Writing Techniques in The Moviegoer

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The body of the novel is a monologue in which Binx narrates the events of the week of Ash Wednesday in New Orleans. Reviewers generally praised the novel's evocation of New Orleans, and in particular, Percy's descriptions of the white heron and the swimming snake that Binx sees while fishing with his mother. Although critics generally have been favorably impressed with Percy's ability to capture the physical sensations of a particular time and place, some have maintained that much of Binx's narration is intentionally flat, detached, and self-conscious. It is only in the epilogue, they point out, that Binx can speak directly and naturally.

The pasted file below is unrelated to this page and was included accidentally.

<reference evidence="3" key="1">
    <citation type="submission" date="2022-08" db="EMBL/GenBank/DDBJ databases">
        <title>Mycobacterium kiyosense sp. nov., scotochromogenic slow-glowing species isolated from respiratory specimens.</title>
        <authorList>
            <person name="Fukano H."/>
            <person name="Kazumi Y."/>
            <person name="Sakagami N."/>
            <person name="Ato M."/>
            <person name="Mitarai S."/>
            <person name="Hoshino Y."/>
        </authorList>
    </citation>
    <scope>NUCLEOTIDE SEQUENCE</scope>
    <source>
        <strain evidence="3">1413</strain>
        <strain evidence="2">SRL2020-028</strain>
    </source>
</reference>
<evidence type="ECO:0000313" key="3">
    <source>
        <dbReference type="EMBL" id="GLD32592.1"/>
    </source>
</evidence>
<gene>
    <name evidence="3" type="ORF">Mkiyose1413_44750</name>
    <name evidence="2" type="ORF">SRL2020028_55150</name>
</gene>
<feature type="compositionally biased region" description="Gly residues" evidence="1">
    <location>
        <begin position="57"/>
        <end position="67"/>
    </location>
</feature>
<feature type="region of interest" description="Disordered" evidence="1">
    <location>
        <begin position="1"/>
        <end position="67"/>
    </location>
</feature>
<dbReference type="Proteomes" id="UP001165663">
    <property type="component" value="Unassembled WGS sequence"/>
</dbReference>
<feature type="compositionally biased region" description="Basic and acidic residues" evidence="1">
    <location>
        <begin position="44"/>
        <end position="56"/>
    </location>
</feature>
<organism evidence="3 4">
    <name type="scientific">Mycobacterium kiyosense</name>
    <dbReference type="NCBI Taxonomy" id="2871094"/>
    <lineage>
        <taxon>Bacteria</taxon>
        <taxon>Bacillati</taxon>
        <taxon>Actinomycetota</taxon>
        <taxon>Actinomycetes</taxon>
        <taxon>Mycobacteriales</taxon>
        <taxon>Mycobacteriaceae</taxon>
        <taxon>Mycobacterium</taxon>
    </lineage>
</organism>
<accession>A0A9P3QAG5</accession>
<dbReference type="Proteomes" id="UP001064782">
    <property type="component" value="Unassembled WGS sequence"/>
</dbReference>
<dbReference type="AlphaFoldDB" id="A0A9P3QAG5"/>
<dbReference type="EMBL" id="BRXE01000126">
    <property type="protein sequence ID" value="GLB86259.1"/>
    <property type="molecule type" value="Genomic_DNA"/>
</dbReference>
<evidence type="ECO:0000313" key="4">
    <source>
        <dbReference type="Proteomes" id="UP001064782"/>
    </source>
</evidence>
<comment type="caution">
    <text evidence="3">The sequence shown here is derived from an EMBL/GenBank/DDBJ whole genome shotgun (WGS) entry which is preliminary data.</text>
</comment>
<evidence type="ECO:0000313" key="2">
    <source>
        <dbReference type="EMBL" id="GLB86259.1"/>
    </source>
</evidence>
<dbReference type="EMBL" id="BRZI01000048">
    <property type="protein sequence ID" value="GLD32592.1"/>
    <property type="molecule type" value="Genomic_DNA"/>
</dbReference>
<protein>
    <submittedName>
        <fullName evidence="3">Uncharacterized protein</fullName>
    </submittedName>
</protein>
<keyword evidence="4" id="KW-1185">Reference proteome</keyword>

There he addresses Kate, to whom he is now married, and comforts his brothers and sisters before Lonnie's impending death.

By the epilogue, according to Percy, Binx has made his Kierkegaardian "leap of faith" and returned to the religion of his mother's family. The epilogue...

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This section contains 265 words
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